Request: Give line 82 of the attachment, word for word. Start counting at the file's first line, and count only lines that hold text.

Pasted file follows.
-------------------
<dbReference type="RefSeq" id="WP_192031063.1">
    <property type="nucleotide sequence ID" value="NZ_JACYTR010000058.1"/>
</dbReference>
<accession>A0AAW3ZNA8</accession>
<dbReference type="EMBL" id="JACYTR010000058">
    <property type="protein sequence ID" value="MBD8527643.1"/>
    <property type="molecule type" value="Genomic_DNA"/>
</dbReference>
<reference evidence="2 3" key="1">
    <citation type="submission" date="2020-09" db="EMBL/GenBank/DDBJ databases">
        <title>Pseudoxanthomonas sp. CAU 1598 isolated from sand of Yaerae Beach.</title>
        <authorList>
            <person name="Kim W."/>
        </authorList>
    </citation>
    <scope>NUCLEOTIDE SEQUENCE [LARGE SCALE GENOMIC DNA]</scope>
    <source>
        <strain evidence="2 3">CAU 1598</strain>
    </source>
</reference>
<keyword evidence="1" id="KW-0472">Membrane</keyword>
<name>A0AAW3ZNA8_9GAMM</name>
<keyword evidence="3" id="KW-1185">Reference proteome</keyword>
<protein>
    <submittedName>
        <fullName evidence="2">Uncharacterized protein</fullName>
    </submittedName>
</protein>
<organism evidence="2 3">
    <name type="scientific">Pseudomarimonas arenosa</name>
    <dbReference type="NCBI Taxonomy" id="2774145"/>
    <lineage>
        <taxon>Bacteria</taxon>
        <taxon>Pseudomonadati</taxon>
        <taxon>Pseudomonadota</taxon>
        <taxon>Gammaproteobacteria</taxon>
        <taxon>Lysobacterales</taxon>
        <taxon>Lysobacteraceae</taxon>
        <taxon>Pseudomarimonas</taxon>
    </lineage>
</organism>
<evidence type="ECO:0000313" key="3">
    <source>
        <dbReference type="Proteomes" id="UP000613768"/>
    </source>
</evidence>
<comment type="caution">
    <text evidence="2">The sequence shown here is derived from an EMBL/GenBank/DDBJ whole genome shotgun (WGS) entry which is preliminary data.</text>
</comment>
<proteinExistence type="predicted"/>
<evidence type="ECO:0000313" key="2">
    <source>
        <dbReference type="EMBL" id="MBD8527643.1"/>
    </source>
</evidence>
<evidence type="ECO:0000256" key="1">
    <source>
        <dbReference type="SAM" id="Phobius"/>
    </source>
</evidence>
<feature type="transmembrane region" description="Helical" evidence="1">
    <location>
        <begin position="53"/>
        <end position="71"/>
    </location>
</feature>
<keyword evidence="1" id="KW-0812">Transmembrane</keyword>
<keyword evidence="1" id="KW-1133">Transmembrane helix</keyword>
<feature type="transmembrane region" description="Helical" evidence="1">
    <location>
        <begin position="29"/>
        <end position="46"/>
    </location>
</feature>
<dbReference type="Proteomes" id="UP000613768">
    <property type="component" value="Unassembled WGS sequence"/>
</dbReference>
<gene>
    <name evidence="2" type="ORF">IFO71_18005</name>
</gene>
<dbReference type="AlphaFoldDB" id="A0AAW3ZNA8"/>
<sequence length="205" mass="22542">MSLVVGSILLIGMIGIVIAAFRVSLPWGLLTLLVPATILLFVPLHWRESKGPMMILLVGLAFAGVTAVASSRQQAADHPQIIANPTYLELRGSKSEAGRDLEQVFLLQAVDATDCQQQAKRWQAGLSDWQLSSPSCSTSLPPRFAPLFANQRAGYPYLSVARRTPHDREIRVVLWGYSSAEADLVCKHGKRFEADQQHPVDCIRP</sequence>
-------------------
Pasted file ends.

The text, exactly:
<sequence length="205" mass="22542">MSLVVGSILLIGMIGIVIAAFRVSLPWGLLTLLVPATILLFVPLHWRESKGPMMILLVGLAFAGVTAVASSRQQAADHPQIIANPTYLELRGSKSEAGRDLEQVFLLQAVDATDCQQQAKRWQAGLSDWQLSSPSCSTSLPPRFAPLFANQRAGYPYLSVARRTPHDREIRVVLWGYSSAEADLVCKHGKRFEADQQHPVDCIRP</sequence>